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To be fair, can pixel art really be considered art?!

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9 minutes ago, Twig said:

To be fair, can pixel art really be considered art?!

Are games art?

 

Can love bloom on the battlefield?

 

Does water really roll off a duck's back?

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8 hours ago, Ben X said:

Saw this, reminded me of this thread:

 

p7BtjWj.jpg

 

They're the reason handing over the ability to declare the authenticity of a game to the userbase is not a great idea - Crawl is killer!

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That's one person. 

 

And I know there are a lot of them, but there are also a lot of people on the opposite side, who might say "the only art is pixel art"

 

It goes both ways and you can hand power to both, which is how it has worked under steam curation system (follow the curators that like the stuff you like!) and I can't imagine them changing that intentionally. 

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On 14/04/2017 at 8:56 AM, sucks2Bme said:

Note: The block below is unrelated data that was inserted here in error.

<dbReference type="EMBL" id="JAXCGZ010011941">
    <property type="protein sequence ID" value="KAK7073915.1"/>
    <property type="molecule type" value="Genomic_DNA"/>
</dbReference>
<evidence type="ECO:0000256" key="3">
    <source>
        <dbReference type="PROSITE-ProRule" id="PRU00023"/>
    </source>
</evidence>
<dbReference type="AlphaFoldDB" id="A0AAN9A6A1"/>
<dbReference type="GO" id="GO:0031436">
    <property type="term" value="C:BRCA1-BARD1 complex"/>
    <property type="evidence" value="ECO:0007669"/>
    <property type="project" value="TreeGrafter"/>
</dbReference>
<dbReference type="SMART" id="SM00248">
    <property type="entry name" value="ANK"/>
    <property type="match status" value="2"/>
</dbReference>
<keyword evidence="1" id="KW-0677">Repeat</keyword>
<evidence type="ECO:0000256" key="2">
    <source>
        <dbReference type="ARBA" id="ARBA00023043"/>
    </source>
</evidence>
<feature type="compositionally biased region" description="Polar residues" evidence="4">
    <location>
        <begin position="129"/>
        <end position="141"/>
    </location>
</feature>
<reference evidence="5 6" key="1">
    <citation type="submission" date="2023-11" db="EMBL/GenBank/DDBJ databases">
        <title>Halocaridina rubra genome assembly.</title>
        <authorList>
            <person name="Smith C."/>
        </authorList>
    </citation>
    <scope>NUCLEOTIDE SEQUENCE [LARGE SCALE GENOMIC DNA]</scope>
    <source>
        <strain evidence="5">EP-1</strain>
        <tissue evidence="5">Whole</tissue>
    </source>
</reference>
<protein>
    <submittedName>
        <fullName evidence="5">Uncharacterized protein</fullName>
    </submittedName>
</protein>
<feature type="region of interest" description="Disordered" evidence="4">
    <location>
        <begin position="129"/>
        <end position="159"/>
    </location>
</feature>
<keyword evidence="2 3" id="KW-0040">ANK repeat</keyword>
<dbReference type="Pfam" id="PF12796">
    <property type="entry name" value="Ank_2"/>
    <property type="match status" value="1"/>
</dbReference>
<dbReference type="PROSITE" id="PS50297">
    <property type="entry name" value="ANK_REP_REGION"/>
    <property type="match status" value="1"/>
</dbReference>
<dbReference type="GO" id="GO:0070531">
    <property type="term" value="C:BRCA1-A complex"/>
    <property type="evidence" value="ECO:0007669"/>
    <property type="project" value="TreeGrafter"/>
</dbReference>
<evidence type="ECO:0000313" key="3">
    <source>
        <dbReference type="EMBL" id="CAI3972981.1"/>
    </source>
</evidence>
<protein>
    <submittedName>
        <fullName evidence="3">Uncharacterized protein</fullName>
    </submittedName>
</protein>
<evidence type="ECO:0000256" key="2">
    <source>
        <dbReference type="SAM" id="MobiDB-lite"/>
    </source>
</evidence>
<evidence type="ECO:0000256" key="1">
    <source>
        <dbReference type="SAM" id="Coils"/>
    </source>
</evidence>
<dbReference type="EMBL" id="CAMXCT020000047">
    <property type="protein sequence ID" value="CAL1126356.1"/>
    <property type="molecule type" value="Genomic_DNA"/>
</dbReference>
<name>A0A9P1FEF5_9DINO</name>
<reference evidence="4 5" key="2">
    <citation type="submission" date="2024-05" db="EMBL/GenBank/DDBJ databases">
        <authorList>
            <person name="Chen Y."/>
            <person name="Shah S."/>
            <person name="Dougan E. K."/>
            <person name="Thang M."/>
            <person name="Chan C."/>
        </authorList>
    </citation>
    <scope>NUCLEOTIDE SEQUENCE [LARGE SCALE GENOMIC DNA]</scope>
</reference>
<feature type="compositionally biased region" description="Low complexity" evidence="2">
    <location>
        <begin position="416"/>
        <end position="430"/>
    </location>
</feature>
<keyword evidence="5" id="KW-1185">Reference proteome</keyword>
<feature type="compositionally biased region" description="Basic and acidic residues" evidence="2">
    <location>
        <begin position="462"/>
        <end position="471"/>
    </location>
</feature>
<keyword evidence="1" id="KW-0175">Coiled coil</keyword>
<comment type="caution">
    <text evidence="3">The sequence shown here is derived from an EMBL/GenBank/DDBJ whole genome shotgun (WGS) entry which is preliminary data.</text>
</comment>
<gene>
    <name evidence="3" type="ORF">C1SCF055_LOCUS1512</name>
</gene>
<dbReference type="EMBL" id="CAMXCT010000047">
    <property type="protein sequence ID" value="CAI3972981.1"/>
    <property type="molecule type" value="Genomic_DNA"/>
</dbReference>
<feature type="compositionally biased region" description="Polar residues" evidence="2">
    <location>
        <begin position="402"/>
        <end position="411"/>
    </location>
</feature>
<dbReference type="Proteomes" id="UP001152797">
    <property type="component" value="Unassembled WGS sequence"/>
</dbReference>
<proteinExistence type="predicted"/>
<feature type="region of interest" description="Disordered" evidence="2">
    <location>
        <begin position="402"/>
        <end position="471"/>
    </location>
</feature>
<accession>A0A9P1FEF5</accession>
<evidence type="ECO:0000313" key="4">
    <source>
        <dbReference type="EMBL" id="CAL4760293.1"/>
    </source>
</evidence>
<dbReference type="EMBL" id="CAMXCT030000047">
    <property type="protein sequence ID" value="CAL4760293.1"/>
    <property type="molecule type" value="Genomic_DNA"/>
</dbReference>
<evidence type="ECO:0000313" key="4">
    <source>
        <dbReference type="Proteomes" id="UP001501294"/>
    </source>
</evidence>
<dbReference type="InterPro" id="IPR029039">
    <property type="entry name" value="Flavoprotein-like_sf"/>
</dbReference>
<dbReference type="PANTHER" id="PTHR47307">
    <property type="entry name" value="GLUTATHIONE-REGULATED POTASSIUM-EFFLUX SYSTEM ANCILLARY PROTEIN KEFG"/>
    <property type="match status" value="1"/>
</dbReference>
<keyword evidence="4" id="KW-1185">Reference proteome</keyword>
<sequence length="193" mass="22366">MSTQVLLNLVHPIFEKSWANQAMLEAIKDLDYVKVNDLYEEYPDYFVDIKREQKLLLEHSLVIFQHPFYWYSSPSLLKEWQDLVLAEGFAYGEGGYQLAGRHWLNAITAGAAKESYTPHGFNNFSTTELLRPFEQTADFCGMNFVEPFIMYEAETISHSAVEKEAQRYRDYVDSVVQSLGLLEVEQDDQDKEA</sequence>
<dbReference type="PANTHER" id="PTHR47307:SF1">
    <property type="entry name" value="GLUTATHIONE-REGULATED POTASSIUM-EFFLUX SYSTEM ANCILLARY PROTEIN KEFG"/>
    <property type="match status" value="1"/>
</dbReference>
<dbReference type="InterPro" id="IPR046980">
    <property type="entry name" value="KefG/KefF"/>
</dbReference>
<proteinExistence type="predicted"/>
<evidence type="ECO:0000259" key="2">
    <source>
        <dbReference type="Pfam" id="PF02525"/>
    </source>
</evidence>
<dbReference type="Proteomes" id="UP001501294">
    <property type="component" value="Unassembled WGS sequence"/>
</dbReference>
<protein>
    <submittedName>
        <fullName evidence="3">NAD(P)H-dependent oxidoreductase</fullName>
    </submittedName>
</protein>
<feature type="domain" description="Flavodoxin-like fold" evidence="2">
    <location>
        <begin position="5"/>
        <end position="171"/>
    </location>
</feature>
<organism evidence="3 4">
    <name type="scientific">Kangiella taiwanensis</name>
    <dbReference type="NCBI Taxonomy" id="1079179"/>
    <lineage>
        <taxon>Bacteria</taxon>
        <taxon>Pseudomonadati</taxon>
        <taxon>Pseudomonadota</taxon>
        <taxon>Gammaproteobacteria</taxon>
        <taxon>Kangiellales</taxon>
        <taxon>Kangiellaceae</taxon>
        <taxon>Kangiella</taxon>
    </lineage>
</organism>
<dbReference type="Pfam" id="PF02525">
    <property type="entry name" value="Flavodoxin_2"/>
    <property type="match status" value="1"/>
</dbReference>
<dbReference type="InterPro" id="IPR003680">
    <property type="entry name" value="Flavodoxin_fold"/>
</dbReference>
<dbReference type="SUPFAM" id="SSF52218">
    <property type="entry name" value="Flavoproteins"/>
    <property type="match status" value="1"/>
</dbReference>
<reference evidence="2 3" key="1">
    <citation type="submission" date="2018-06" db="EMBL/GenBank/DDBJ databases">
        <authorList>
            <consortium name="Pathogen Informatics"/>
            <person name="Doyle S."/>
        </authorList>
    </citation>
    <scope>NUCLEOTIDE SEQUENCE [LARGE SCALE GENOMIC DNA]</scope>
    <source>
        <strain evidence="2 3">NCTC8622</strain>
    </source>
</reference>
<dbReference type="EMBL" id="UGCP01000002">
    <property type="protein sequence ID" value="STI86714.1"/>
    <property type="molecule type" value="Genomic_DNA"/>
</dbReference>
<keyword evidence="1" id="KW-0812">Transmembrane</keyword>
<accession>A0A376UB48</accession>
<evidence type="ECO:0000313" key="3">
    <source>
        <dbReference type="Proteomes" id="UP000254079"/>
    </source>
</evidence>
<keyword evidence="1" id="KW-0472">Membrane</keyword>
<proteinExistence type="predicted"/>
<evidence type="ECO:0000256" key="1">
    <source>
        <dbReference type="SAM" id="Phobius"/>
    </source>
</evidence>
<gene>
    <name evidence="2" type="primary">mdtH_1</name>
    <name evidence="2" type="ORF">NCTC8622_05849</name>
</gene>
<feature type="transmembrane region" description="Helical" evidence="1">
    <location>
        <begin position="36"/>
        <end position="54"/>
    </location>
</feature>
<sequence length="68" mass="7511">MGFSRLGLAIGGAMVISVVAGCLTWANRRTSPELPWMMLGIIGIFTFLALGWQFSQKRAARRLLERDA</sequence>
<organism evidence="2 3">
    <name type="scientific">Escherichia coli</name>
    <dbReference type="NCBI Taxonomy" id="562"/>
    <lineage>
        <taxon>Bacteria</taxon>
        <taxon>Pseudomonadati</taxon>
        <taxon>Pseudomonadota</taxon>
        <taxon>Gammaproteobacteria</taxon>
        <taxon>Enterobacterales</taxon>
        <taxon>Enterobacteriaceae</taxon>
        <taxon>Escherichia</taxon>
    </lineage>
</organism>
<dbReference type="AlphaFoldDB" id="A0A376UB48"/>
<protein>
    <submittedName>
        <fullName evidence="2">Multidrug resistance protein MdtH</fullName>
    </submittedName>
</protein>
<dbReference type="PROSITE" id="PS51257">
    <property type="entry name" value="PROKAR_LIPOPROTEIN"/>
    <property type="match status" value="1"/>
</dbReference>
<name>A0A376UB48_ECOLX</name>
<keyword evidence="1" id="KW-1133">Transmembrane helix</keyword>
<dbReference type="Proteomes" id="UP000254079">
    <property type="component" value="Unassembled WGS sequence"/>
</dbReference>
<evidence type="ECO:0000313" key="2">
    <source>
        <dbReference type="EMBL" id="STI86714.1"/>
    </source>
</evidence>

And I know there are a lot of them, but there are also a lot of people on the opposite side, who might say "the only art is pixel art"

 

Maybe you're exaggerating, but I struggle to believe anybody actually believes "the only art is pixel art". I even tried searching for such opinions and found nothing.

 

In any case, I see those sorts of threads on Steam all the time. It really gives me the sense that Steam can be quite a hostile place to release a game. Cart Life, which won the IGF Grand Prize, was removed from Steam in 2014 partly due to ongoing complaints there about bugs that the developer was unable to fix. Despite this, its Steam community is still active with users regularly posting to insult the game or its creator. Another IGF winner, Rooftop Cop, is accused in its top reviews of being a joke, a sham, "a waste of money", "a terrible game" and "truly is the lowest a developer can go". Stephen's Sausage Roll, the #4 Best PC Game of 2016 on Metacritic, received mass criticism on Steam for launching at too high a price point with too little storefront text. So voluminous were these complaints about pricing that the developer created a subforum for them, and was subsequently attacked for "censorship" over this.